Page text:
If you're OK with being in your current situation for the rest of your life, know that the people here will almost certainly keep giving you the kinds of messages you've been getting from them so far, whether the messages come in the articles or in the comments, and whether their message is actually directed at you or not. In that sense, things will stay the same, which is what you seem to want more than both happiness and being right. So I retract my earlier "shut the fuck up" and suggest that, no matter how many times we argue with you, you should not stop until the day you literally cannot continue.

            It's either that, or change. Or rely on things to change in just the right way for you without you having to change a bit, but that's too unlikely to even warrant serious consideration.

          • hobbesiean says:

            Nobody is twisting your arm and making you ask me questions you already know you won't like the answers to. This has become a theological debate, and I have no obligation to defend what are effectively my spiritual beliefs to you.

            of course, maybe it's your fate to ask me those questions, just as it's mine to be miserable. Sucks to be us I guess.

          • A single 22 year old college student IS more attractive (as a dating prospect) than a 28 year old mother of three for most single men. That is NOT a sign of bitterness, I don't know where this stupid tangent about happy vs unhappy people came from.

            I don't even want children, ever (inb4 jokes about how that's best), so I would avoid a woman of any age who had children or who wanted to have children.

            FYI, you might want to take your own advice and not be so quick to jump to your own bitter conclusions.

          • Also a person's socioeconomic background does add or detract from their attractiveness, that's just reality, I'm sorry it's not pretty and it's not PC but better to view the painful truth than an ego-stroking lie.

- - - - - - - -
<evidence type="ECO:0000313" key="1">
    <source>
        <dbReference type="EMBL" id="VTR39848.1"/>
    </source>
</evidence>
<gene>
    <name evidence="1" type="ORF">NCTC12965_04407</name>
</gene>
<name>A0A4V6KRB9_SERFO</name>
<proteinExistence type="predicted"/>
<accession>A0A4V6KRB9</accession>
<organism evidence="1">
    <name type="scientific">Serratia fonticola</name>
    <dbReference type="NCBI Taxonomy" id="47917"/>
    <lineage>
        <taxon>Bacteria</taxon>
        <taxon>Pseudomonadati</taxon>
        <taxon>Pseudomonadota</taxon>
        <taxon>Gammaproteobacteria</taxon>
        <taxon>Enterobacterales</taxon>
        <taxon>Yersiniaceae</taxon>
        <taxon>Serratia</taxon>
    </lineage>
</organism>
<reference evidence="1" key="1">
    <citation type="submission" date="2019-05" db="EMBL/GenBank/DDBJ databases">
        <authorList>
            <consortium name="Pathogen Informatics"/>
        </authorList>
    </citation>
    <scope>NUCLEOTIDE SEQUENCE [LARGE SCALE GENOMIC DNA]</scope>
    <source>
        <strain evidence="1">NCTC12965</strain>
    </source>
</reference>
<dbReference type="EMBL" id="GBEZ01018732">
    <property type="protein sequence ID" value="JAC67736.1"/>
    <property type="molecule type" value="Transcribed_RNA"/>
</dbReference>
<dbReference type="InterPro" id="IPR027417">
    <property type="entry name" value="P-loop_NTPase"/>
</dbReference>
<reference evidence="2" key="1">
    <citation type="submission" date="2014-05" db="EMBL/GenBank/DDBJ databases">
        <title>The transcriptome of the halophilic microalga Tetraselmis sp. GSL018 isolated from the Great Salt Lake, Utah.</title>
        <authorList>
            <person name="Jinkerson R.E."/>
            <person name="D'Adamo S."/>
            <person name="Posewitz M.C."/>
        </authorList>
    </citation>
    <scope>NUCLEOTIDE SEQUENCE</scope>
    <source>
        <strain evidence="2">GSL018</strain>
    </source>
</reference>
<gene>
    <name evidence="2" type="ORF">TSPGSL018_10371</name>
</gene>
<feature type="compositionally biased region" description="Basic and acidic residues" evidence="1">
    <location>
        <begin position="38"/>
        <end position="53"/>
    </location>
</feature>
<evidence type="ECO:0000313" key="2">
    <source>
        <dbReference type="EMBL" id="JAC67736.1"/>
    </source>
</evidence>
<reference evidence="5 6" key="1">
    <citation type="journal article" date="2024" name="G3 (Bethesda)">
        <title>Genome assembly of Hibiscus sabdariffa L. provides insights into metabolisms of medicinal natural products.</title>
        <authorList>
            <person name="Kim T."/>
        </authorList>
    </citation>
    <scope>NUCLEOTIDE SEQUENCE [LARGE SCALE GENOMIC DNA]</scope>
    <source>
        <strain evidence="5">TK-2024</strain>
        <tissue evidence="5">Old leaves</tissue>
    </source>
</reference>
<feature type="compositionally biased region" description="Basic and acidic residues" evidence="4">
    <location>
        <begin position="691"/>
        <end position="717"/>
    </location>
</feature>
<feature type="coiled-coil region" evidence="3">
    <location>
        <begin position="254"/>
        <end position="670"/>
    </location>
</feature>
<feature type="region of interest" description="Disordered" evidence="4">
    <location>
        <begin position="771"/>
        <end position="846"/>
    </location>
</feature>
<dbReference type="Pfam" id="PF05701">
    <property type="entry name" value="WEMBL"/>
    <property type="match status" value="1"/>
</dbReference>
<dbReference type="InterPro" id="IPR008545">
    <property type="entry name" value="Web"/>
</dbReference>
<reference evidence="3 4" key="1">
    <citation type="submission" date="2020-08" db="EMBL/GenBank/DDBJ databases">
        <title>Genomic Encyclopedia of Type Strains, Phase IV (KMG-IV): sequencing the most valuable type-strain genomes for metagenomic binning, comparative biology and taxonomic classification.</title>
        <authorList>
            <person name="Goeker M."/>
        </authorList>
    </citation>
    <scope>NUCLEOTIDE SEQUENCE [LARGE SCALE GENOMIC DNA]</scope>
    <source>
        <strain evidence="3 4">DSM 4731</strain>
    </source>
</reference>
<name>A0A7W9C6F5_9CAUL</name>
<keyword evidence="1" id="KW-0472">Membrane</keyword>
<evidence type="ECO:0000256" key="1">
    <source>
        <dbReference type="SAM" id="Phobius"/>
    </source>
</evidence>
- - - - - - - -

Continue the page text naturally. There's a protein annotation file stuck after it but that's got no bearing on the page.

• I think you're issue here is with the English language – damn you words, and your defined meanings! Also, I have no idea where you sensed bitterness teeheehee :D

          • hobbesiean says:

            See, I kinda see what he's saying since I kinda agree with it.. kinda.

            Basically like.. you could take your hypothetical '10' to mean whatever you consider the most beautiful, perfect, ideal physical specimen of womanhood you've ever seen. Okay, so you have your '10'. Now. you find out your '10' has 2 kids from 2 different fathers.. well she just plummeted down to a 2 or 3 at best. Nothing physically has changed about her.. she's still the most gorgeous perfect looking woman you've ever seen.. but she's a 2 cause she has kids. Then say you find a hypothetical '7', she's not as perfect as your '10'.. but she doesn't have kids.. that means she stays a '7'… or maybe even goes up to an 8 or 9 depending on what her opinion of having kids is in Chuck's case. For me, I want them, eventually, which is another reason why a 22 year old is more attractive than a 28 year old.

            It isn't that I'm trying to say I don't want the 28 year old to be happy, or to have a family, I know at least that Marty here very much seems to want that.. but at least for me in my current situation financially I'd be signing up for a REALLY frustrating relationship if I got together with a 28 or 29 year old woman who wanted kids before 35.. I may not even be done with school by the time I'm 35, let alone be in a financial position to have kids. that sucks, but I can hardly be blamed for it, I didn't break the economy.

            Does that explain my use of "attractive" at all? Yes, her looks are very important to the grand scheme of things.. since they make the difference between sexual and platonic attraction.. but more than just her looks go into making her attractive.